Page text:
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Introducing Lucera

Gruff, off-the-beaten-track Lucera has one of Puglia’s most impressive castles and an attractive old town centre, where chic shops sit alongside the flat-capped population.

Founded by the Romans in the 4th century BC, it was abandoned by the 13th century. Following excommunication by Pope Gregory IX, Frederick II decided to bolster his support base in Puglia by importing 20,000 Sicilian Arabs, simultaneously diminishing the headache Arab bandits were causing him in Sicily.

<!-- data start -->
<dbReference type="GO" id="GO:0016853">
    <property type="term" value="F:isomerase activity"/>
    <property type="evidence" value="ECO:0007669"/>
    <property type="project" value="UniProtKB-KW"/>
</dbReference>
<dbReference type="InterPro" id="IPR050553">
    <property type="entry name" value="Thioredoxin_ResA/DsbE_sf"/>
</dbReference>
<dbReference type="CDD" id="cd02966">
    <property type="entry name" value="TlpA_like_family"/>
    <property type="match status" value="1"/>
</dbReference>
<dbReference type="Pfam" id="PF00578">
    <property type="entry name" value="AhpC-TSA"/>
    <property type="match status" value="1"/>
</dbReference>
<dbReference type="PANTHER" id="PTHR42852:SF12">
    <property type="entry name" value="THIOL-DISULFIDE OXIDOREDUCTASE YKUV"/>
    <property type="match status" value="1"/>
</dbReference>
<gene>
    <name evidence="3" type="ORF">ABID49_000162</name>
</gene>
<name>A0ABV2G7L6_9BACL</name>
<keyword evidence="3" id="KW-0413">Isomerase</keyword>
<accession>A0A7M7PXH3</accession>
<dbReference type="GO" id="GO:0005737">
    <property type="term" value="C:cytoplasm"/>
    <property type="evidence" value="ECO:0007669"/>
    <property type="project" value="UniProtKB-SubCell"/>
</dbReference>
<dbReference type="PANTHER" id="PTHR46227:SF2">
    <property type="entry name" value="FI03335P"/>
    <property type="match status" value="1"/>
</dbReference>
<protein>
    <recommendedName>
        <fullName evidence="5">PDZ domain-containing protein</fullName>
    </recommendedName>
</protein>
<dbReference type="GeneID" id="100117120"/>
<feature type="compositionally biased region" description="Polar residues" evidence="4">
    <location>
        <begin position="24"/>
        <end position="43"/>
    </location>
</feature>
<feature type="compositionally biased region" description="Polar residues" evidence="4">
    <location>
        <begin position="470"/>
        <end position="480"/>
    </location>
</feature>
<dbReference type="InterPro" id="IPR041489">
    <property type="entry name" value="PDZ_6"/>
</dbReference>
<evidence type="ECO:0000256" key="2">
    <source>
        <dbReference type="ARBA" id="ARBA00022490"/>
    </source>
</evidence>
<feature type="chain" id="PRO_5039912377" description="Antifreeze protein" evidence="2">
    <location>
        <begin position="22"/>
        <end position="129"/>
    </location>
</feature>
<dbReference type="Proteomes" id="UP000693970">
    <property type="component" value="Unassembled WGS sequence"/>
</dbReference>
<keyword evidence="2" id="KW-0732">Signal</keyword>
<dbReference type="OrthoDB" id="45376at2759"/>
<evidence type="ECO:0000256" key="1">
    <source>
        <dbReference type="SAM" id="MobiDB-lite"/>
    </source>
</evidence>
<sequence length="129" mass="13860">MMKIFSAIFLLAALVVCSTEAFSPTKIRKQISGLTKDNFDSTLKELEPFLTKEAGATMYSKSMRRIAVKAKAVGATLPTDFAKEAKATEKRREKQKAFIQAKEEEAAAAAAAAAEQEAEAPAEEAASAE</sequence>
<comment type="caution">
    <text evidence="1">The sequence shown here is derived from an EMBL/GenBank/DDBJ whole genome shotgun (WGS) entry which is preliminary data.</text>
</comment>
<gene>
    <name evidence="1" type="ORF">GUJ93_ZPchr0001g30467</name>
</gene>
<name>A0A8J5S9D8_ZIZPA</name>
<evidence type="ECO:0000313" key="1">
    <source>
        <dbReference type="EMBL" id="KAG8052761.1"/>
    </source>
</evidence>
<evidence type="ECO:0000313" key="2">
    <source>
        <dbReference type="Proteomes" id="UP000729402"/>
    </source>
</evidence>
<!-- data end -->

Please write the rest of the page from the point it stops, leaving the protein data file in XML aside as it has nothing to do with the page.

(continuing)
It was an extraordinary move by the Christian monarch, even more so because Frederick allowed Lucera’s new Muslim inhabitants the freedom to build mosques and practise their religion freely a mere 290km from Rome. Frederick picked his famous Saracen bodyguard from its inhabitants.

History, however, was less kind; when the town was taken by the rabidly Christian Angevins in 1269, every Muslim who failed to convert was slaughtered.

Lucera’s tourist office (0881 52 27 62; www.luceraweb.net; 9am-2pm & 3-8pm Tue-Sun, 9am-2pm Oct-Mar) is near the cathedral.

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